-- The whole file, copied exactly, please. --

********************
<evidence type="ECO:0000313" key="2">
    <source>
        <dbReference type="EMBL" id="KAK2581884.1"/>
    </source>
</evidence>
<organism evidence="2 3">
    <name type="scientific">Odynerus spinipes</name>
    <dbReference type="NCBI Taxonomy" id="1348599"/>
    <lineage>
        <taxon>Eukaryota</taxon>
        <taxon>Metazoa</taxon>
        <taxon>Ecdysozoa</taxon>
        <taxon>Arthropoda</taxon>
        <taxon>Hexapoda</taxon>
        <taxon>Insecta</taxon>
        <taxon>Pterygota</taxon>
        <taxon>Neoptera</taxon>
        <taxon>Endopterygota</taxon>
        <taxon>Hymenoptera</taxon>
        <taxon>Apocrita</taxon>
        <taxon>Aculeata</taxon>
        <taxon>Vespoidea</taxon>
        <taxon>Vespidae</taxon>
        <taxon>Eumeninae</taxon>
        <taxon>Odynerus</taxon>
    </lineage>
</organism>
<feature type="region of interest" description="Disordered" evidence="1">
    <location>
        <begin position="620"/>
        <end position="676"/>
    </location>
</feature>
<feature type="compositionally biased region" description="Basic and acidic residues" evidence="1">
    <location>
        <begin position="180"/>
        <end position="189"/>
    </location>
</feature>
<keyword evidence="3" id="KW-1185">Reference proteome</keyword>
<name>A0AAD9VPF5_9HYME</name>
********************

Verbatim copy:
<evidence type="ECO:0000313" key="2">
    <source>
        <dbReference type="EMBL" id="KAK2581884.1"/>
    </source>
</evidence>
<organism evidence="2 3">
    <name type="scientific">Odynerus spinipes</name>
    <dbReference type="NCBI Taxonomy" id="1348599"/>
    <lineage>
        <taxon>Eukaryota</taxon>
        <taxon>Metazoa</taxon>
        <taxon>Ecdysozoa</taxon>
        <taxon>Arthropoda</taxon>
        <taxon>Hexapoda</taxon>
        <taxon>Insecta</taxon>
        <taxon>Pterygota</taxon>
        <taxon>Neoptera</taxon>
        <taxon>Endopterygota</taxon>
        <taxon>Hymenoptera</taxon>
        <taxon>Apocrita</taxon>
        <taxon>Aculeata</taxon>
        <taxon>Vespoidea</taxon>
        <taxon>Vespidae</taxon>
        <taxon>Eumeninae</taxon>
        <taxon>Odynerus</taxon>
    </lineage>
</organism>
<feature type="region of interest" description="Disordered" evidence="1">
    <location>
        <begin position="620"/>
        <end position="676"/>
    </location>
</feature>
<feature type="compositionally biased region" description="Basic and acidic residues" evidence="1">
    <location>
        <begin position="180"/>
        <end position="189"/>
    </location>
</feature>
<keyword evidence="3" id="KW-1185">Reference proteome</keyword>
<name>A0AAD9VPF5_9HYME</name>